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Celebrating NPR's 50th Anniversary, We Revisit 'Ping-Pong Diplomacy'

(SOUNDBITE OF PINGPONG BALLS BOUNCING)

NOEL KING, HOST:

Fifty years ago, one of the oddest and most poignant diplomatic endeavors maybe in human history took place. They called it pingpong diplomacy. NPR is celebrating 50 years on air. And so we're looking back to our birth year, 1971.

(SOUNDBITE OF ARCHIVED NPR BROADCAST)

ROBERT CONNELLY: Now in Shanghai itself, the 15 members of the touring American table tennis team strolled in the sun today around the old Bund, which is the city's curving waterfront esplanade.

RACHEL MARTIN, HOST:

That's the late Robert Connelly, the first host of All Things Considered, describing a trip by the U.S. table tennis team in China. It started, though, in Japan. An 18-year-old American player named Glenn Cowan was competing with the U.S. team at an international tournament. He missed the team bus.

KING: Yeah, so he caught a ride with the Chinese team. He struck up some relationships. And eventually, China invited the U.S. team to play there. Now, at the time, China had almost no diplomatic contact with the United States. But things between China and its neighbor Russia had gotten tense. So China reconsidered its isolation from the West. And this pingpong game served as a fresh start.

MARTIN: NPR spoke with Glenn Cowan a few months after he got home. He wasn't really worried about the politics of the moment. He was just into how this trip could actually popularize table tennis in the U.S.

(SOUNDBITE OF ARCHIVED NPR BROADCAST)

GLENN COWAN: Well, I think it opened the game up a little to the public. I think if it was opened up more, if they knew what was going on here, they would like it probably better.

KING: John Rich of NBC was one of the few American journalists to join the U.S. team on their trip to China. In June of 1971, he told NPR and an audience at Bowdoin College about dining with a Chinese official.

(SOUNDBITE OF ARCHIVED NPR BROADCAST)

JOHN RICH: He picked up the glass of Chinese wine, stood up and looked me straight in the eye and said, I propose a toast to friendship between the Chinese and American people. Naturally, I stood up and drank a toast. And then I had to propose a toast to friendship between the Chinese and American people with him. I could see trouble ahead, but I thought - he was a small man, and I thought I could handle him.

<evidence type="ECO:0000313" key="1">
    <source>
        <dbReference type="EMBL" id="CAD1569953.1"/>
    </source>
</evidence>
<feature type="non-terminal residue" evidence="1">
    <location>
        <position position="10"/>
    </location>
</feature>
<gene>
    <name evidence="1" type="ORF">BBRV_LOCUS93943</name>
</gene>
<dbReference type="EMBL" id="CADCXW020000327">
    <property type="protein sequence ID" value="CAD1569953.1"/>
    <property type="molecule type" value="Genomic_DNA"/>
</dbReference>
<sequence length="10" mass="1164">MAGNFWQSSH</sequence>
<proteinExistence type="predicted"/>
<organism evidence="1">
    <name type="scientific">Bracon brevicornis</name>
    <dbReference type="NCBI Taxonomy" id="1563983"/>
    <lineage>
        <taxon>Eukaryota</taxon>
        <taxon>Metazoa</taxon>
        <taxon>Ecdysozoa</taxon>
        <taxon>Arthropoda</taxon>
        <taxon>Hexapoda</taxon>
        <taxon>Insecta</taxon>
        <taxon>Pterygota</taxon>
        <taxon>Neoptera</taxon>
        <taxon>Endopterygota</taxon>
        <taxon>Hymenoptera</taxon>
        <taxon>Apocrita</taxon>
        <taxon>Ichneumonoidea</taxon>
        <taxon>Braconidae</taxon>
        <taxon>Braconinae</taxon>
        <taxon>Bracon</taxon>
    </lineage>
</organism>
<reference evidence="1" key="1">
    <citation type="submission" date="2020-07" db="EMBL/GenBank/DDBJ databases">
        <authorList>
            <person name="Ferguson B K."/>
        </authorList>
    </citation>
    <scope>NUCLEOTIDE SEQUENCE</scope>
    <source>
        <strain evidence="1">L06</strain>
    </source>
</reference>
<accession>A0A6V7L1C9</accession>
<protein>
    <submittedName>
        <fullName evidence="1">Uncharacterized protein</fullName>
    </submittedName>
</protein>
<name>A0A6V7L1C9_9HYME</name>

(LAUGHTER)

RICH: But I didn't count on his six friends sitting across there...

(LAUGHTER)

RICH: ...Who all stood up and proposed. And I'd forgot about the Chinese custom of ganbei, which is bottoms up. And I tell you, what I did for my country that night and...

(LAUGHTER)

KING: The positive press reaction to ping pong diplomacy is now viewed as a concrete step that the U.S. took toward normalizing its relationship with China.

(SOUNDBITE OF ARCHIVED NPR BROADCAST)

JIM RUSSELL: Today, President Nixon officially ended a 21-year embargo on trade between the United States and communist China.

MARTIN: And the American doors were open to Chinese goods. One of NPR's founding mothers, Susan Stamberg, reported in November of 1971 about a coming trend, China chic.

(SOUNDBITE OF ARCHIVED NPR BROADCAST)

SUSAN STAMBERG: Last Sunday's New York Times carried a full-page ad for his-and-her worker suits from China via Paris for $25. They come in indigo blue cotton only, and they're touted as the unexpected Christmas gift this year.

KING: The next year, President Nixon made an official state visit to China, one for the history books. Transcript provided by NPR, Copyright NPR.